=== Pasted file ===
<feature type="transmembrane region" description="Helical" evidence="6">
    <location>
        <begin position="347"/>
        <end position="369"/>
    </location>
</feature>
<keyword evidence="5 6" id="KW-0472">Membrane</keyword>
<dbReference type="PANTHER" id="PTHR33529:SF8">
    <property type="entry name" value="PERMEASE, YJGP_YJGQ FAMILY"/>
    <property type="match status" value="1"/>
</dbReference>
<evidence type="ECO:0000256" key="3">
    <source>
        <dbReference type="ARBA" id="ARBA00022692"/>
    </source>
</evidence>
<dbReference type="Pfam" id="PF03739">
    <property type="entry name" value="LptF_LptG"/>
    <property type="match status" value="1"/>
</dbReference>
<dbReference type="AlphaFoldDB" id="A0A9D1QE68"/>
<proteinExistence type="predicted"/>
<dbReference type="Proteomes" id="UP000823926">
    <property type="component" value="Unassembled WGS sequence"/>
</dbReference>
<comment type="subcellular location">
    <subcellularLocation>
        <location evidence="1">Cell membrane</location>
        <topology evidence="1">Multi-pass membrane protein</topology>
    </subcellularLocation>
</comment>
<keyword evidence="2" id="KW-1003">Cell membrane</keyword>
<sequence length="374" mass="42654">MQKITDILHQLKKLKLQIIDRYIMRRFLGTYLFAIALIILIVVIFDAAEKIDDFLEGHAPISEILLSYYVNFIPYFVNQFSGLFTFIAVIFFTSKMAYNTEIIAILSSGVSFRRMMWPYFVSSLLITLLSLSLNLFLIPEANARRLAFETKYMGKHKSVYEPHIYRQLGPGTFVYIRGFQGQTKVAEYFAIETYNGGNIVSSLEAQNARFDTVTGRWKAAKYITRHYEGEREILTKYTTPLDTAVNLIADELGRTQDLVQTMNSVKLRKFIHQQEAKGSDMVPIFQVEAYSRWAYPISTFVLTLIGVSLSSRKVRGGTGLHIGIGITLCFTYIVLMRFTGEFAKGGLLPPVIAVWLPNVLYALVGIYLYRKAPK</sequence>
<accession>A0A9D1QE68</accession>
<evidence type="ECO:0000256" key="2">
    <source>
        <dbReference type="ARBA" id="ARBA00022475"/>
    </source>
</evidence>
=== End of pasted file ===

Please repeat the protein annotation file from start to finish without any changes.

<feature type="transmembrane region" description="Helical" evidence="6">
    <location>
        <begin position="347"/>
        <end position="369"/>
    </location>
</feature>
<keyword evidence="5 6" id="KW-0472">Membrane</keyword>
<dbReference type="PANTHER" id="PTHR33529:SF8">
    <property type="entry name" value="PERMEASE, YJGP_YJGQ FAMILY"/>
    <property type="match status" value="1"/>
</dbReference>
<evidence type="ECO:0000256" key="3">
    <source>
        <dbReference type="ARBA" id="ARBA00022692"/>
    </source>
</evidence>
<dbReference type="Pfam" id="PF03739">
    <property type="entry name" value="LptF_LptG"/>
    <property type="match status" value="1"/>
</dbReference>
<dbReference type="AlphaFoldDB" id="A0A9D1QE68"/>
<proteinExistence type="predicted"/>
<dbReference type="Proteomes" id="UP000823926">
    <property type="component" value="Unassembled WGS sequence"/>
</dbReference>
<comment type="subcellular location">
    <subcellularLocation>
        <location evidence="1">Cell membrane</location>
        <topology evidence="1">Multi-pass membrane protein</topology>
    </subcellularLocation>
</comment>
<keyword evidence="2" id="KW-1003">Cell membrane</keyword>
<sequence length="374" mass="42654">MQKITDILHQLKKLKLQIIDRYIMRRFLGTYLFAIALIILIVVIFDAAEKIDDFLEGHAPISEILLSYYVNFIPYFVNQFSGLFTFIAVIFFTSKMAYNTEIIAILSSGVSFRRMMWPYFVSSLLITLLSLSLNLFLIPEANARRLAFETKYMGKHKSVYEPHIYRQLGPGTFVYIRGFQGQTKVAEYFAIETYNGGNIVSSLEAQNARFDTVTGRWKAAKYITRHYEGEREILTKYTTPLDTAVNLIADELGRTQDLVQTMNSVKLRKFIHQQEAKGSDMVPIFQVEAYSRWAYPISTFVLTLIGVSLSSRKVRGGTGLHIGIGITLCFTYIVLMRFTGEFAKGGLLPPVIAVWLPNVLYALVGIYLYRKAPK</sequence>
<accession>A0A9D1QE68</accession>
<evidence type="ECO:0000256" key="2">
    <source>
        <dbReference type="ARBA" id="ARBA00022475"/>
    </source>
</evidence>